By Tilman Ruff
The Covid-19 pandemic has demonstrated that massive arsenals are useless in a pandemic. The countries that have spent obscene sums on nuclear weapons have failed to provide the most basic of protective equipment against the coronavirus, putting their citizens in danger every day.
New pathogens will continue to evolve, spread and disrupt our world. Indeed as we deplete habitats for other species, wreak climate havoc, and grow food industrially, we can expect new infectious diseases more often.
COVID-19 is just the latest; it will certainly not be the last. Bad enough it is, but far from the worst we could expect.
COVID-19 has caught even the wealthiest nations unprepared; their massive armaments useless against a small, mindless aggregation of single stranded RNA, a few proteins and a thin lipid envelope about 120 nm across.
Nations investing obscene sums in nuclear weapons that must never be used have been unable to provide the most basic of protective equipment – gowns, gloves, and facemasks for their frontline health professionals putting themselves in danger every day.
The best funded public health organization in the world, the Centers for Disease Control and Prevention of the United States, went from recommending N95 respirators for doctors and nurses at risk to recommending improvised bandanas in the face of severe shortages of the most basic protection costing a fraction of a dollar.
The US government rejected international assistance with test kits and was then left with woefully inadequate numbers of its own faulty kits.
Learning from the pandemic
This coronavirus can teach us a lot if we are willing to learn.
It shows where the real threats to our security lie, for which massive military arsenals and the most powerful WMD are not only useless, but get in the way.
It shows our interconnected vulnerabilities and capacities, that globalized problems respect no borders, are shared and demand cooperative solutions.
It has shown how quickly the exceptional hubris of arrogant leaders serving their own and narrow vested interests can enable great harm to occur; evil measured in monumental failures of leadership, causing tens of thousands of deaths that could readily have been prevented.
It has shown the uselessness of ideological baggage in confronting big challenges.
It has laid bare that respect for truth, evidence and science; and listening to the expert custodians of that evidence, are crucial.
It has demonstrated that changes once deemed unthinkable can be made, and made fast.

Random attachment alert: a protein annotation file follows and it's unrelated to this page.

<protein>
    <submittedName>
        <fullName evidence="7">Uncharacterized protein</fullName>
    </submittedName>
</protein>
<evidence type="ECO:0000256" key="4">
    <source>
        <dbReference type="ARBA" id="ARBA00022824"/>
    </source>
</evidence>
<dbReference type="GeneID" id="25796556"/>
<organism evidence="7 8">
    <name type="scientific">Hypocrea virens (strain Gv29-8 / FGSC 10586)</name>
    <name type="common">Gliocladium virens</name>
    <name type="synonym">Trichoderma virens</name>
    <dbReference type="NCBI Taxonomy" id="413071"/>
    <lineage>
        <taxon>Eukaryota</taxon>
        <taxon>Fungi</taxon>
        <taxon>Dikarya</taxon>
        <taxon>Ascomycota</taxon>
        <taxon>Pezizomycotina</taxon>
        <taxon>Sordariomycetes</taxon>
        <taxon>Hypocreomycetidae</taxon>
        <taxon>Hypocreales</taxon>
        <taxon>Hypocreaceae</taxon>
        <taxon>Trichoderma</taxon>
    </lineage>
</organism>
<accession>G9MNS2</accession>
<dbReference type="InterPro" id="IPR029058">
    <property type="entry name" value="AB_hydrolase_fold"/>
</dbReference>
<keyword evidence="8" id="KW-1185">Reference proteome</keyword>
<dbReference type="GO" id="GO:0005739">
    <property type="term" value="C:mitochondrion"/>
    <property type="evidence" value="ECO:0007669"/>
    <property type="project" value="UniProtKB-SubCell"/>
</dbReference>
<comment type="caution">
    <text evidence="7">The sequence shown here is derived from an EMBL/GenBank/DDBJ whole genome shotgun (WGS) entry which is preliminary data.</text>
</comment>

It has shown that female leaders are often more sensible and reliable in a crisis, and that we need more of them.
It has shown the great ingenuity, resourcefulness and kindness that people everywhere are capable of.
It has shown that what the science and experts tell us – that new pandemics will occur and that we are woefully prepared to deal with them – will occur if warnings are not heeded.
Choosing to listen
We can prevent some new pandemics from occurring. We can always respond better if we listen to the evidence and prepare well for what can be expected.
If we do not listen to or choose to see the overwhelming evidence of accelerating climate disruption, and quickly and drastically reduce greenhouse gas emissions, catastrophe will bear down on us in our lifetimes and the world our children and grandchildren live in will be much more violent, difficult and impoverished.
If we ignore the reality of what nuclear weapons do, and the growing dangers of their use, then what may be a small risk on any given day, over time will become inevitable.
A final epidemic
This COVID pandemic will abate. However after a nuclear war there will be no re-building, no coming back. It would be the final epidemic. There will not be a health care system in overloaded crisis; there will be no health system and no one able to staff it. We can prepare for a pandemic; for nuclear war there is only prevention.
That is why we have to act now to protect our Earth from rampant heating and the abrupt ice age that would follow the radioactive incineration of nuclear war; as if our lives depended on it, because they do.
We can’t stop all new epidemics. And we don’t yet know if we can eradicate the COVID-19 virus.
But we can and must end nuclear weapons before they end us. The Treaty on the Prohibition of Nuclear Weapons provides the best available path forward. We should heed the lessons of COVID and take that path while we still can.
Tilman Ruff is Associate professor at the Nossal Institute for Global Health, School of Population and Global Health, University of Melbourne, Co-President, International Physicians for the Prevention of Nuclear War (Nobel Peace Prize 1985) and Co-founder of the International Campaign to Abolish Nuclear Weapons (ICAN, Nobel Peace Prize 2017)
This article first appeared on Croakey and is republished with kind permission of the author.
Headline photo by Ruud Onos/Creative Commons_Flickr
Headline photo: HFCM Communicatie/Wikimedia Commons.